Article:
Will Tiger Roll run in the 2021 Grand National?

At the time of writing, the 2021 Grand National is still over twelve months away so, frankly, whether or not Tiger Roll will attempt to become the first horse to record a hat-trick in the Aintree marathon in 2021 is anybody’s guess. Of course, Tiger Roll was ante-post favourite, at 8/1 or thereabouts, for the 2020 Grand National prior to its cancellation due to the coronavirus pandemic, but can be backed at 20/1 for the 2021 renewal.

Nevertheless, trainer Gordon Elliott has already said that there is ‘every chance’ of Tiger Roll running in the Grand National in 2021. He is, after all, still only a ten-year-old – which means that he will be the same age as recent National winners Pineau De Re, Auroras Encore and Neptune Collonges by the time next April rolls around – and, granted that he has been restricted to just eleven starts in the last three National Hunt seasons, has hardly been overraced.

Of course, owner Michael O’Leary announced, shortly after winning the Grand National for a second time with Tiger Roll, and the third time in all, in 2019, that he would be winding down his Gigginstown House Stud operation over the next four or five years. Even so, Tiger Roll has time on his side so, who knows, he may yet attempt to achieve racing immortality.

What is the virtual Grand National?

As the name suggests, the virtual Grand National is an animated version of the Grand National developed by Inspired Entertainment, Inc. The virtual Grand National was televised in 2017, 2018 and 2019 as a precursor to the National ‘proper’ but, in 2020, assumed greater significance after the actual race was cancelled due to the coronavirus pandemic; at the time of writing, the virtual race is due to be broadcast on ITV at 17.00 on Saturday, April 4.

The virtual Grand National apparently employs the latest computer-generated imagery (CGI) technology, and special sets of rules, a.k.a. algorithms, to determine the result, but is due to play out in real-time, with commentary from Stewart Machin. So far, the virtual Grand National results have been close to the actual Grand National results but, granted that the proof of the pudding is not in the eating, so to speak, the popularity of the virtual race in its own right remains to be seen.

To anyone desperate enough to have watched or, worse still, to have bet on, virtual horse racing, the virtual Grand National offers little or nothing new. In the absence of final declarations for the National, choosing the forty runners ‘most likely’ to participate may prove problematic. In any case, rendering data as an animation, or ‘cartoon’, based on complex algorithms has been done often enough before, with less-than-stellar results.

Update: The simulated 2020 Grand National race was won by Welsh trained 18-1 shot Potters Corner (with Tiger Roll fading into fourth place) and drew a peak television audience of 4.8m. Christian Williams, trainer of the real Potters Corner was said to be clearing on the victory with her family at home.

“There was great excitement in the house,” said Williams. “The children were on their toy horses and it was great watching the race and seeing our horse come through to win.”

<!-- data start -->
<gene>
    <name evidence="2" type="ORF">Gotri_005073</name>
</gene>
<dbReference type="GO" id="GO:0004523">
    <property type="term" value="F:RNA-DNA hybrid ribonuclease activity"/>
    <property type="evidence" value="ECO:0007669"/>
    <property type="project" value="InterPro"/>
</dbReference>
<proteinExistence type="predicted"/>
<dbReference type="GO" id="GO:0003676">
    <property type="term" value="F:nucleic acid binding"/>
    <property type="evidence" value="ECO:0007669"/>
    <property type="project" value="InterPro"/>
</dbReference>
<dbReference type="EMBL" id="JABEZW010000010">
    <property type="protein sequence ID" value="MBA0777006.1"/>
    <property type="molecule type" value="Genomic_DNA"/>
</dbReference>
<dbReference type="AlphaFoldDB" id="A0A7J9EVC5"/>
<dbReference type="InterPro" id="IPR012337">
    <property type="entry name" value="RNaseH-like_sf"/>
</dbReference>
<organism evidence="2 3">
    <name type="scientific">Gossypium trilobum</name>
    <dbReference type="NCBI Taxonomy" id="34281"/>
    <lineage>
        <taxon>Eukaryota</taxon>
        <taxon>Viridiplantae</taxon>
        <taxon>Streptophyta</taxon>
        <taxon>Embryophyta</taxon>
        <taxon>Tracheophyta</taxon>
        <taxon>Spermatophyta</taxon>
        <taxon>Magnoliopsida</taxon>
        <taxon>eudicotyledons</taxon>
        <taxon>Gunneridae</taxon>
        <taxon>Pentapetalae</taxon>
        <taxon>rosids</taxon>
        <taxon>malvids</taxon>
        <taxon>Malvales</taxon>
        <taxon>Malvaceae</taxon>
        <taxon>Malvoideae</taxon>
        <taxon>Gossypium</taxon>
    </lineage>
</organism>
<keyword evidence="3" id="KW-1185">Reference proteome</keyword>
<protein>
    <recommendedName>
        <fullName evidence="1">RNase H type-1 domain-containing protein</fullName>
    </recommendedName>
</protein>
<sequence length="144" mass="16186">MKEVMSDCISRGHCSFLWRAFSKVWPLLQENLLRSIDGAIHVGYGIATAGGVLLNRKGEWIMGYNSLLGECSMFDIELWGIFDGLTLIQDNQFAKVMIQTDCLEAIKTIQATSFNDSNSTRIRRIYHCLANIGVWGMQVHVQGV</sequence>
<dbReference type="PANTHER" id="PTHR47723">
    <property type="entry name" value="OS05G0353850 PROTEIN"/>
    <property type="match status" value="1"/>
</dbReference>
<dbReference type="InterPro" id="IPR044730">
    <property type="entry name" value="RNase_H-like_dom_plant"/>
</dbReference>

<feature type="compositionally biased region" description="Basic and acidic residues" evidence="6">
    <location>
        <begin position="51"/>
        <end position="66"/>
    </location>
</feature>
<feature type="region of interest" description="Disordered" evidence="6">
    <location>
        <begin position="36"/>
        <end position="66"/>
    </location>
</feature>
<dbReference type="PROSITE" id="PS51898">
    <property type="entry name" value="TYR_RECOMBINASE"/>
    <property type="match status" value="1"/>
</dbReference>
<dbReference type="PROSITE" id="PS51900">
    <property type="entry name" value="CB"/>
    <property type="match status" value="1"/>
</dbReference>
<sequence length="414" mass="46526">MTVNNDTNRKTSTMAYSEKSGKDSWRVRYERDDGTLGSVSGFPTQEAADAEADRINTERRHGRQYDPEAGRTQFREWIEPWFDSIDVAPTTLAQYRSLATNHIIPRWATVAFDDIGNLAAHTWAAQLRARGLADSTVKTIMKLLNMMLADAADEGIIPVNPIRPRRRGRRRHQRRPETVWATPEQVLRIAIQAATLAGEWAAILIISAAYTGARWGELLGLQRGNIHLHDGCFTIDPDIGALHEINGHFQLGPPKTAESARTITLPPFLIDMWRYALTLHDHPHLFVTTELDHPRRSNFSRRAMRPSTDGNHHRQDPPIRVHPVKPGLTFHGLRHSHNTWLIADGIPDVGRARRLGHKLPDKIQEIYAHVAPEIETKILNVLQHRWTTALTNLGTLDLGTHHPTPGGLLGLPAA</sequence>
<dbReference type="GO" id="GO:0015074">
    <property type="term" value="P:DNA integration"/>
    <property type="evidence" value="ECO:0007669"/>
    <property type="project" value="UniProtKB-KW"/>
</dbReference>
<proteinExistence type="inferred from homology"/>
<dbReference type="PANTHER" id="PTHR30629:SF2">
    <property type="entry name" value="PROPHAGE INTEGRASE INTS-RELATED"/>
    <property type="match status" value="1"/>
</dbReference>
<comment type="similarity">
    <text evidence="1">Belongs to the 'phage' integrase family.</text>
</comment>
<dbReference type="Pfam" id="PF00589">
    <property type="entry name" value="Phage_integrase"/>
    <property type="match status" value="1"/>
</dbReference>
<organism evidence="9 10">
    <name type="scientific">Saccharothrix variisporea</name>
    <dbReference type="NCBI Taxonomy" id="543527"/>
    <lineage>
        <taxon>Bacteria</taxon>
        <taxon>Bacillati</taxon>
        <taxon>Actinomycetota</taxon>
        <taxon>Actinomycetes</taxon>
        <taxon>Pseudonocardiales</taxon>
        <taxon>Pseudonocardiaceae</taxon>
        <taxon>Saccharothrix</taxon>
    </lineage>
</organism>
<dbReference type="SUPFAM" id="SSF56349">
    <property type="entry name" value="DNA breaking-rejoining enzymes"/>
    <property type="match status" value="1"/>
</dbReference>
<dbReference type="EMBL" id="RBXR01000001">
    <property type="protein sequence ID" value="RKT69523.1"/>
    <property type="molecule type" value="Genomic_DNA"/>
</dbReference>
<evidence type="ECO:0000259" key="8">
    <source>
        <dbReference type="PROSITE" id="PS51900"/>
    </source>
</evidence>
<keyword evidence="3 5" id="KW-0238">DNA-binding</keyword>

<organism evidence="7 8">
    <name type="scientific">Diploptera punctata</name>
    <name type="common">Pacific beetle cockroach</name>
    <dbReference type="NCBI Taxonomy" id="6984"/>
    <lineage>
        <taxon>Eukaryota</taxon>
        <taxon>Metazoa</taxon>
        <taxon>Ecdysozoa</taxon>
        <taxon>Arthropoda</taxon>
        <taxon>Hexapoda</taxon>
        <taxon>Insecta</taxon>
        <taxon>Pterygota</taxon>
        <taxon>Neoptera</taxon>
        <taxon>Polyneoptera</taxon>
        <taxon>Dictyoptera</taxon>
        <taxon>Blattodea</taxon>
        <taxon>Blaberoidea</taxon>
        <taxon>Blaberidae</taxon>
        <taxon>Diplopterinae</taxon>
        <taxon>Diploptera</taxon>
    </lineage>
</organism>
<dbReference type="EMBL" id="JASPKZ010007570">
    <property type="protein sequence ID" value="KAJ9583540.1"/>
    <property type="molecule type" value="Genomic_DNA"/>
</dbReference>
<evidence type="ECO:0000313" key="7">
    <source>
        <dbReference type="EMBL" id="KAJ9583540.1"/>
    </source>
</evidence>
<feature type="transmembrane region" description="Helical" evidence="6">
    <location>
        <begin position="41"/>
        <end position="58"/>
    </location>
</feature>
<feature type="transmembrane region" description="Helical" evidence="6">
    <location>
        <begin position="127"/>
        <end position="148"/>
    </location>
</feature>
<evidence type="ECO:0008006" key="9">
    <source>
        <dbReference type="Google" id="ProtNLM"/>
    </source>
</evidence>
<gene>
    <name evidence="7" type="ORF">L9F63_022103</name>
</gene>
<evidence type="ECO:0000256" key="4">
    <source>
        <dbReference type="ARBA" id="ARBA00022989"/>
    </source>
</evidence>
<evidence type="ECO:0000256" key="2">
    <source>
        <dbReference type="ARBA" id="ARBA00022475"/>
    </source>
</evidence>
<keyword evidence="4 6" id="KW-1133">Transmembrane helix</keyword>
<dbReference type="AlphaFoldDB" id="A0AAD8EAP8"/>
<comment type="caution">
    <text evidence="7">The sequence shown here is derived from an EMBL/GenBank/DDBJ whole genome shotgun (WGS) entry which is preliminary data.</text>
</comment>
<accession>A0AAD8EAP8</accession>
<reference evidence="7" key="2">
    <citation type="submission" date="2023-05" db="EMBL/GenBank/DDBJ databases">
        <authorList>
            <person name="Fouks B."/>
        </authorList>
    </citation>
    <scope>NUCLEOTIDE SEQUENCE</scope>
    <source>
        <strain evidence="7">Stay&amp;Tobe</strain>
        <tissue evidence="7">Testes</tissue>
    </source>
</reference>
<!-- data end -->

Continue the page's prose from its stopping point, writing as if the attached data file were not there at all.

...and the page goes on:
The race raised a total of £2.6 million for NHS Charities Together.



What is the smallest number of finishers ever in the Grand National?

The smallest number of finishers ever in the Grand National was just two, in 1928, and just one of them, 100/1 outsider Tipperary Tim, completed the course unscathed. The only other finisher, Billy Barton, had been left ahead at the fence before Becher’s Brook on the second circuit, but had been joined by Tipperary Tim when falling at the final fence; he was subsequently remounted and completed the course to finish a distant second.

The 1928 Grand National was run in testing conditions, but the main reason just two of the 42 starters finished was a melee at the Canal Turn on the first circuit, which decimated the field. The Canal Turn was, at the time, an open ditch and Easter Hero, who fell, and Eagle’s Tail, who refused, were the main agents provocateur in reducing the field to nine heading out onto the second circuit. At the fourth last fence, just three horses, headed by Great Span, were left standing; hindered by a slipping saddle, Great Span unseated rider at the second last and, when Billy Barton came down at the last, Tipperary Tim was left, at least temporarily, alone to gallop home unopposed.

How many times did Donald ‘Ginger’ McCain win the Grand National?

Of course, the late Donald ‘Ginger’ McCain – who died in 2011, just two days shy of his eighty-first birthday – has his name writ large in the annals of Grand National history as the trainer of the incomparable Red Rum. Nevertheless, ‘Mr. Aintree’, as McCain was affectionately known in his heyday, remained in the training ranks until 2006, when he handed over his licence to his son, Donald Jnr., and, in 2004, won a record-equalling fourth Grand National.

That emotional victory came courtesy of the twelve-year-old Amberleigh House who, according to BBC commentator Jim McGrath, came ‘absolutely flying down the outside’ under jockey Graham Lee to beat joint-favourite Clan Royal by three lengths. Two years previously, Amberleigh House had been balloted out of the Grand National, despite winning the Becher Chase, over 3 miles 3 furlongs on the National Course, the previous November. Nevertheless, despite entering the ‘veteran’ stage of his career, Amberleigh House returned to Aintree to make Ginger McCain just the second trainer, after Fred Rimell, to saddle four Grand National winners.

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